Fish Facts: Estuary perch

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One way to distinguish an EP from a bass is by the concave shape of the head. It isn't always as distinct as it is in this pic though! Image: Scott Thomas
One way to distinguish an EP from a bass is by the concave shape of the head. It isn't always as distinct as it is in this pic though! Image: Scott Thomas

ESTUARY perch (Macquaria colonorum) are perhaps Australia's most enigmatic estuarine sportfish. Like its closest relative the Australian bass (Macquaria novemaculeata), estuary perch (or EPs) were historically abundant in major coastal drainages from northern NSW to the Murray River in SA, as well as a few rivers in northern Tasmania. But since the mid 20th century their populations have declined (in many cases, precipitously) due to historic commercial fishing as well as more recent habitat changes since these catchments were cleared for agriculture and urban development.

Bass and EPs are very closely related, and because of this they are similar in appearance. Indeed in the past some fishers considered them as one and the same species. Aussie sportfishers who caught both species on lures referred to them all as bass, possibly inspired by the lurefishing literature that referred to their US equivalent the largemouth bass. The bait soakers, on the other hand, (who incidentally caught the majority of these fish on baits like fish, worms, molluscs and shrimp), referred to them all as "perch". Without having both species in hand at the same time, it can be difficult to tell them apart, but the EPs have a distinctive concave profile to the head (convex in bass), a more compressed (deeper and narrower) body profile, their lower jaw protrudes markedly further forwards compared to bass, as well as other detail features. EPs also grow to a larger size, having been recorded to over 75 cm long and 10 kg. Growth is rapid until fish begin to mature at 22-25 cm at about 3 to 4 years of age, after which it slows dramatically. Mature fish around 8-10 years old can be around 26-36 cm long, while 15-20 year old fish may range between 28 and 48 cm. The oldest EP aged to date was a 40cm fish aged at 41 years, and there is a strong trend whereby the larger fish tend to be mainly females.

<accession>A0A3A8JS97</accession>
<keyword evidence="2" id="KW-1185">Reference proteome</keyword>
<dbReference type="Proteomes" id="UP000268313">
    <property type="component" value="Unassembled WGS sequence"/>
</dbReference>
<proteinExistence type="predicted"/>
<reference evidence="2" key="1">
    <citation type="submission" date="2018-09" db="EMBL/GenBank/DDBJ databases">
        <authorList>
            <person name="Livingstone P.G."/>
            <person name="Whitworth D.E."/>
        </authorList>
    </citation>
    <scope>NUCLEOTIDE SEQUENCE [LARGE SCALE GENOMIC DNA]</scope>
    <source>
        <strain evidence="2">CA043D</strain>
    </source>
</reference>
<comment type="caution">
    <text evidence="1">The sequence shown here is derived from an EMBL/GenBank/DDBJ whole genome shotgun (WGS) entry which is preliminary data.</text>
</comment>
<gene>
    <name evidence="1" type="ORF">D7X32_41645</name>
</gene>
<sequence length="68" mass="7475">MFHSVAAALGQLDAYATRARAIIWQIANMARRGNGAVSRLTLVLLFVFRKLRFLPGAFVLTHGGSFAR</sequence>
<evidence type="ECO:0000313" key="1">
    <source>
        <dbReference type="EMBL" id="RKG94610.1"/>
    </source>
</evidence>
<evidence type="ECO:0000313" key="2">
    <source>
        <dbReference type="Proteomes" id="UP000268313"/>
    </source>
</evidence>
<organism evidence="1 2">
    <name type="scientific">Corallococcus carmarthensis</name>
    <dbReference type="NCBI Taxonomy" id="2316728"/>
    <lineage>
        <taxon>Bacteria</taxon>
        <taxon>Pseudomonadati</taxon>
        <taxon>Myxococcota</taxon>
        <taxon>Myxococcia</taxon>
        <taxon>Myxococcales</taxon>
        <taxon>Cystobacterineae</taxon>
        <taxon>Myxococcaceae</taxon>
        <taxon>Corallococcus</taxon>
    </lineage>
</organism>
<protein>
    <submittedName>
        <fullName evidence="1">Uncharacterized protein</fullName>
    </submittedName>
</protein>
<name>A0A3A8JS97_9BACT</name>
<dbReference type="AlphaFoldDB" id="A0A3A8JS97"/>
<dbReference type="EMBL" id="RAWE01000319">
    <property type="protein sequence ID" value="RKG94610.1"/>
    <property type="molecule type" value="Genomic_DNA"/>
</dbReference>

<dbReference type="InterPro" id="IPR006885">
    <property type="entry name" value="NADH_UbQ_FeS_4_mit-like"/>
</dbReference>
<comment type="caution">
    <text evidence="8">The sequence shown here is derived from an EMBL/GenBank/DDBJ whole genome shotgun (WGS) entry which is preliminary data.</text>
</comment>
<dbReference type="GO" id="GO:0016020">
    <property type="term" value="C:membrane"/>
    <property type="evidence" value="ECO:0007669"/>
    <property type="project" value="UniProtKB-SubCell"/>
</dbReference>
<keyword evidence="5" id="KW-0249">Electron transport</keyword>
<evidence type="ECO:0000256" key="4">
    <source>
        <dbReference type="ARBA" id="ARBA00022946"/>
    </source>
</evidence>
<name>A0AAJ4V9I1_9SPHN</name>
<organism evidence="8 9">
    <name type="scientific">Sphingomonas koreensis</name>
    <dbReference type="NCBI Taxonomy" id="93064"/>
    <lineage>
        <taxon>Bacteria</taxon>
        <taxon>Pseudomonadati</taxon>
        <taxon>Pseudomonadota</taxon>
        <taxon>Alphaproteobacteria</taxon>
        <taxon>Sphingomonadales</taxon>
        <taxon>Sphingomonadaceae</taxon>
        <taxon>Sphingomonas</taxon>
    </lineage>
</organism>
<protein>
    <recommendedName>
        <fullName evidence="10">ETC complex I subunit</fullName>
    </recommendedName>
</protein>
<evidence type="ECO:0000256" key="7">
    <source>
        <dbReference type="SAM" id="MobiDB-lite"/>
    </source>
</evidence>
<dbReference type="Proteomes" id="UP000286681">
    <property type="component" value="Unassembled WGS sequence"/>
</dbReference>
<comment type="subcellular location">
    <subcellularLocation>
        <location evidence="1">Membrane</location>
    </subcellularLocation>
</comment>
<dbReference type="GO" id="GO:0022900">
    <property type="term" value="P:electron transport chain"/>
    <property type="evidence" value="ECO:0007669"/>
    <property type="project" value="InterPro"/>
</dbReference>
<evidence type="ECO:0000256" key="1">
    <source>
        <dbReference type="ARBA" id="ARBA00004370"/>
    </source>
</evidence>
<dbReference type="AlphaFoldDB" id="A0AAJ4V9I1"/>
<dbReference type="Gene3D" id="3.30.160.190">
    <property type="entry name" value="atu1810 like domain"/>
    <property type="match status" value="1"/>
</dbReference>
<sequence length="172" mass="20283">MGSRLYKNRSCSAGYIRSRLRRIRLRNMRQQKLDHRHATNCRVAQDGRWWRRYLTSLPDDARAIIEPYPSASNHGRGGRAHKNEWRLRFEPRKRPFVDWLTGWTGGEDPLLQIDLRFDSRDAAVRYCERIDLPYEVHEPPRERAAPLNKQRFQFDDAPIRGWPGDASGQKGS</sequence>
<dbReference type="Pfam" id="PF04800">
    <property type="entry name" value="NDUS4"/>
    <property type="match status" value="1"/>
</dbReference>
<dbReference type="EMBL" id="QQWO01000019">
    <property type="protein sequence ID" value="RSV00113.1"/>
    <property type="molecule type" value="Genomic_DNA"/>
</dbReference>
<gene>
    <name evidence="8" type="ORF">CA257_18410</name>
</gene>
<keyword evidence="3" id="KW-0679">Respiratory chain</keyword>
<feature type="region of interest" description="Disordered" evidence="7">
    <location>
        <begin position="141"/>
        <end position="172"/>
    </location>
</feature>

To make their identification even more difficult, both species are not only similar in colour (olive brown above to silvery white underneath), they can also hybridise. Scientists have confirmed that Australian bass and EPs naturally cross breed in several of the more southern rivers where their distributions overlap (from southern NSW to the Gippsland Lakes in Victoria), producing hybrids with intermediate morphological characteristics. In the past it was considered that in river systems containing both bass and EPs, their distributions seldom overlapped because EPs live their entire lives in brackish or tidal reaches of rivers and coastal lakes, usually in the deeper (over 5 meters) areas in the middle reaches of the estuary. In contrast, bass live mostly in the shallower (less than 2 metres) freshwater upper reaches. But adult bass migrate to the estuary in winter to spawn, and in cases where hybridisation has been recorded, the hybridisation was due to female bass breeding with male EPs. It seems that this occurs most often in rivers where bass are very uncommon and outnumbered by EPs. Usually the two species breed at slightly different times of the year (bass earlier than EPs), at different salinities in different parts of the river system. However, under some circumstances, running ripe male EPs can encounter late migrating female bass, thus presenting the opportunity for hybridisation.